The world's smallest mother is testing the limits of her fragile body, giving birth to a third baby and considering another pregnancy despite doctors' advice against ever having children.
The genetic disorder has caused multiple fractures in her bones that have stunted her growth and confined her most of the time to a wheelchair.
Doctors say Herald should never have risked having children. Her pelvis is so small and deformed that the growing fetus could have crushed her lungs, heart and spine.
And with a 50-50 chance of passing the genetic disorder on to her children, Herald's developing babies might also have been put at risk.
"Medically it's not physically or logically possible, it's all from the grace of God," said Herald, who is still undecided about a fourth pregnancy.
"Yeah, we're done," she said. "But we have other days when we're not ready to call it quits yet."
Together, Herald and her husband Wil Herald are raising Kateri, 3, Makaya, 2, and Malachi, who is only 7 months old. The oldest and youngest have OI, but the middle daughter is average height and now stands a foot taller than her mother.
Malachi was delivered by Caesarian section in November and was only 5 inches long, weighing in at only 2 pounds, 10 ounces.
He was just released from the hospital in April after getting a virus that overpowered his delicate respiratory system and having hernia surgery.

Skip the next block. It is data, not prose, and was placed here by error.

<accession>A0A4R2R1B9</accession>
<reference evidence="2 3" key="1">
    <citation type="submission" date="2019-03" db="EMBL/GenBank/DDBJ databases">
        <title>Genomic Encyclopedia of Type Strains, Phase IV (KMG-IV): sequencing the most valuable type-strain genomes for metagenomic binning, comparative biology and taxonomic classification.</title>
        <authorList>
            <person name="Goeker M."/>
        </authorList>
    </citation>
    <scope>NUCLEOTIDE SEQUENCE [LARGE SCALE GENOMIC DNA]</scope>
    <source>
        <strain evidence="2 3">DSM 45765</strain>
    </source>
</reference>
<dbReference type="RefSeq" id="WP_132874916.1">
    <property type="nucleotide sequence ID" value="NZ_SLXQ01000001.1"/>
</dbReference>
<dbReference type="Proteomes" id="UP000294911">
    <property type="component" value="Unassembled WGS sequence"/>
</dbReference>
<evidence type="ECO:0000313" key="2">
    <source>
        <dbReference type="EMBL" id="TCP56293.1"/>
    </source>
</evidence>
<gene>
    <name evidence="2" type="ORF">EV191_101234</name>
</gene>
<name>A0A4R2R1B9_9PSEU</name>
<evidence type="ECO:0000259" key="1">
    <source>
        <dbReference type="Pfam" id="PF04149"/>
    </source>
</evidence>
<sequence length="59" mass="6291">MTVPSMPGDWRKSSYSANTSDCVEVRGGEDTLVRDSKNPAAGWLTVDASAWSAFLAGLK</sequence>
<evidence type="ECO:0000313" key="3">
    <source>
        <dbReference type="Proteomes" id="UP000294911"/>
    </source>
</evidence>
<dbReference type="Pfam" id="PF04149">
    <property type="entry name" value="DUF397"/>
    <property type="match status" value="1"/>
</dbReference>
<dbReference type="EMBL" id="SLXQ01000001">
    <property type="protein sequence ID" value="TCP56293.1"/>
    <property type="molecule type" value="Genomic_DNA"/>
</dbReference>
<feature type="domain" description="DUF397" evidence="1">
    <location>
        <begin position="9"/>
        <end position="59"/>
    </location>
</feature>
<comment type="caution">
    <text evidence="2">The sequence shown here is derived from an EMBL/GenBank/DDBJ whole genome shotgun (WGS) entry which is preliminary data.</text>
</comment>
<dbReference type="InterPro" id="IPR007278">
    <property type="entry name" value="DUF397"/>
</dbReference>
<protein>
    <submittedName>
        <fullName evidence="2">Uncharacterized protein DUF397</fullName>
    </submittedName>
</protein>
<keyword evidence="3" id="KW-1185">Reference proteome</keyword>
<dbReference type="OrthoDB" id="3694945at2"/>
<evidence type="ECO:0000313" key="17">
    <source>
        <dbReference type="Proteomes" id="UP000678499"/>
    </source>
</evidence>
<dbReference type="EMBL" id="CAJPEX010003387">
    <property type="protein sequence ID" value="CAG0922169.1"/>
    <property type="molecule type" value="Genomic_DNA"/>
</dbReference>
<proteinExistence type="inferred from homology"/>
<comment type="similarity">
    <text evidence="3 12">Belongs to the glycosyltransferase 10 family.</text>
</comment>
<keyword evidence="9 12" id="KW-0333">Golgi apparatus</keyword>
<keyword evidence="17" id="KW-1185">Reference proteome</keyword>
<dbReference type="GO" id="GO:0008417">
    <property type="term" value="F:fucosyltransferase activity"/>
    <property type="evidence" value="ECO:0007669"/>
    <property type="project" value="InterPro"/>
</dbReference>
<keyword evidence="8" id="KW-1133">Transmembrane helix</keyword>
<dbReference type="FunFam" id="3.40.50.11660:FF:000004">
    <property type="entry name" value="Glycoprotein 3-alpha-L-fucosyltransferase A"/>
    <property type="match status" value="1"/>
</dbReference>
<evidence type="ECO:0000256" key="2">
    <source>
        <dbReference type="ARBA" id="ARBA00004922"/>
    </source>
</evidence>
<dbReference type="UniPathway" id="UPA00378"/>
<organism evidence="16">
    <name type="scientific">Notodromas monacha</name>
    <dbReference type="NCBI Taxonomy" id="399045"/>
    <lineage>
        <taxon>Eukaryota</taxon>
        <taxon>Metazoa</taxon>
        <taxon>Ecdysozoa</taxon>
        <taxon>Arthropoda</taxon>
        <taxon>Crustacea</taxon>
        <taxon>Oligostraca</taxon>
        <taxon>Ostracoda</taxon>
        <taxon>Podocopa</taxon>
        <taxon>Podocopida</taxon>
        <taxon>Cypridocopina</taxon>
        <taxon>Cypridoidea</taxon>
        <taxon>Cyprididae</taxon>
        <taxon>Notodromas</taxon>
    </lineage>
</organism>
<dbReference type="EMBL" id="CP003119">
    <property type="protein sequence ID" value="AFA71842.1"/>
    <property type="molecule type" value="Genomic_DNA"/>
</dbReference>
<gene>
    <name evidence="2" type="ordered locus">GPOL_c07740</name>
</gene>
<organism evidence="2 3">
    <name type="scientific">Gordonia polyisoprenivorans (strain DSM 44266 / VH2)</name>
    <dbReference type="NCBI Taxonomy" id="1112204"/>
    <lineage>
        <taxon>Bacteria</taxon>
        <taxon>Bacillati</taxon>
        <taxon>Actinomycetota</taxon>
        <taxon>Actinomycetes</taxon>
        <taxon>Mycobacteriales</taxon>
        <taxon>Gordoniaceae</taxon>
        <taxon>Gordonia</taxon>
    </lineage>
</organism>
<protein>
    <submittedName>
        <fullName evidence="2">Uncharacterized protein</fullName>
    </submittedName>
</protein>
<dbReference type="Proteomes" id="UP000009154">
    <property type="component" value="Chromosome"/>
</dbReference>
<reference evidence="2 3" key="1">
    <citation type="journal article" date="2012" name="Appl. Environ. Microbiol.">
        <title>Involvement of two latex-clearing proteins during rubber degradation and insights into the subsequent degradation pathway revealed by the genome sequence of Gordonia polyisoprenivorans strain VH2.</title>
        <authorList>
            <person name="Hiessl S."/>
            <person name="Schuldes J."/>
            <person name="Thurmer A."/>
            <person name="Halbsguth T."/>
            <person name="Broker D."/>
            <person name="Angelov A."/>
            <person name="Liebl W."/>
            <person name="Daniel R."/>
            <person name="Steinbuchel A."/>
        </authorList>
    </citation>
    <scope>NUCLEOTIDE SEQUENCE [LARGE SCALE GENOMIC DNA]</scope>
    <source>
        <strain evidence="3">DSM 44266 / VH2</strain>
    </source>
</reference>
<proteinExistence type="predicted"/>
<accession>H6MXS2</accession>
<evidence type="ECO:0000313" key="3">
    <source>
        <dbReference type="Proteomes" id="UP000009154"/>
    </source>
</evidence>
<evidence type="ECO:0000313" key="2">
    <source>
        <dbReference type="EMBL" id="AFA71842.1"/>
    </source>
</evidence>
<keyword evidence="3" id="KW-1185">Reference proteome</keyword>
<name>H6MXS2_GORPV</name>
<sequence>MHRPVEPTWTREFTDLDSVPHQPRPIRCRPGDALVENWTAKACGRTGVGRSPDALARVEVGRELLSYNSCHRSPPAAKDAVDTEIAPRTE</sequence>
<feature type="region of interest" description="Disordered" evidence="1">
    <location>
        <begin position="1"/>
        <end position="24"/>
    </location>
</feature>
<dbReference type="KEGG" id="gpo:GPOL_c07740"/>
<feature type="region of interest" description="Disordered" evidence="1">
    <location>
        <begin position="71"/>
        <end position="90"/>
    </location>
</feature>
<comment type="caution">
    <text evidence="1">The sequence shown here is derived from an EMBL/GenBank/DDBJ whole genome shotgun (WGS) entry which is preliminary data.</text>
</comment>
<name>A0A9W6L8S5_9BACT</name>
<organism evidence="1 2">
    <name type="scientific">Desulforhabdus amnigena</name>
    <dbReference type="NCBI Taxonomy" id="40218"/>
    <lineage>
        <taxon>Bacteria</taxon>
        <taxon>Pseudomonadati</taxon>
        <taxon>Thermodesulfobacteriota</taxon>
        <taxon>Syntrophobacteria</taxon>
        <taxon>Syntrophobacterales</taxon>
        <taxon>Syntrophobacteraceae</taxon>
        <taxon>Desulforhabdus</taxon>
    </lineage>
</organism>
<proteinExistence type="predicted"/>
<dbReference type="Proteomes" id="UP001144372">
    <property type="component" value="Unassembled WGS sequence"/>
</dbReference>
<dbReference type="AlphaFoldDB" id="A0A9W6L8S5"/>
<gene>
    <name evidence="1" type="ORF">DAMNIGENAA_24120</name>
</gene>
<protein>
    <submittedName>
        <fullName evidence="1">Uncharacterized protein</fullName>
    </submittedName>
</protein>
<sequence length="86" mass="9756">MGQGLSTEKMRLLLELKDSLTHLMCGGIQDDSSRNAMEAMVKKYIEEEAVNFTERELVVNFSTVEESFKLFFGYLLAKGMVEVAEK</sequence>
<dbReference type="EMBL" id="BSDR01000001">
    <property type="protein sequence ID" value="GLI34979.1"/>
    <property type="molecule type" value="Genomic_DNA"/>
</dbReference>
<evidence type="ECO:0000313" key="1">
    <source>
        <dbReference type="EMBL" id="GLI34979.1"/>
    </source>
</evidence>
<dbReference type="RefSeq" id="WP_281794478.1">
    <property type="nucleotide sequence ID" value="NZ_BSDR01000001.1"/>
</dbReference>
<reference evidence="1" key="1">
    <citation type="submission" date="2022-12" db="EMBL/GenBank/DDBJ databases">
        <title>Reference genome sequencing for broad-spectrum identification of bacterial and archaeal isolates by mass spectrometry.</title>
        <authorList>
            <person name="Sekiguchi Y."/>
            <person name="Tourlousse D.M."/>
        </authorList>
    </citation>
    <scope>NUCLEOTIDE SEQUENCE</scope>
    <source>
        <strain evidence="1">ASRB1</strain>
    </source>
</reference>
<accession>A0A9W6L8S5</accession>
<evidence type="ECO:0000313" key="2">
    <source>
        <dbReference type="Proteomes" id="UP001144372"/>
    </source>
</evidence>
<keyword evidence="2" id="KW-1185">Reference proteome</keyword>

Though Herald's decision to bear children flies in the face of medical recommendations, she said, "I think it's great and it's something to be proud about."
The hallmark of osteogenesis imperfecta is bones that break easily, but it is also characterized by fragile connective tissue, skin and blood vessels, making all the body's organs more vulnerable, according to the Osteogenesis Imperfecta Foundation.
The organization is raising awareness of the disorder that affects 30,000 to 50,000 Americans at a conference of doctors, researchers and patients this week in Portland, Ore.
The genetic disorder is caused by a mutation in one of the genes for collagen, the most common protein in the body, responsible for lung strength. Those with the most serious form often have respiratory problems and are at high risk for asthma.
Doctors can treat the bone density with bisphosphonates and sometime insert rods to lengthen and straighten deformed limbs.
Out of roughly eight different types of the disorder, Herald has Type 3, the severest form other than Type 2, which is fatal, usually at birth.
About half of all patients have a moderate form of the disorder and are taller in stature. Those with Type 3 are usually under 3-feet tall.
"They have dozens if not hundreds of fractures in their lifetime," said Dr. Bradley Tinkle, a clinical geneticist and director of the Skeletal Dysplasia Clinic at Cincinnati Children's Medical Center, who has treated Herald but would not speak directly to her case.
"A lot of them are born with a dozen fractures at the very beginning, so a diaper change or a blood pressure cuff can break bones," he said. "It doesn't take a lot to do something to cause a fracture."
Because bones are busy repairing breaks, they do not grow properly and are often malformed. Those with OI can expect a normal life span.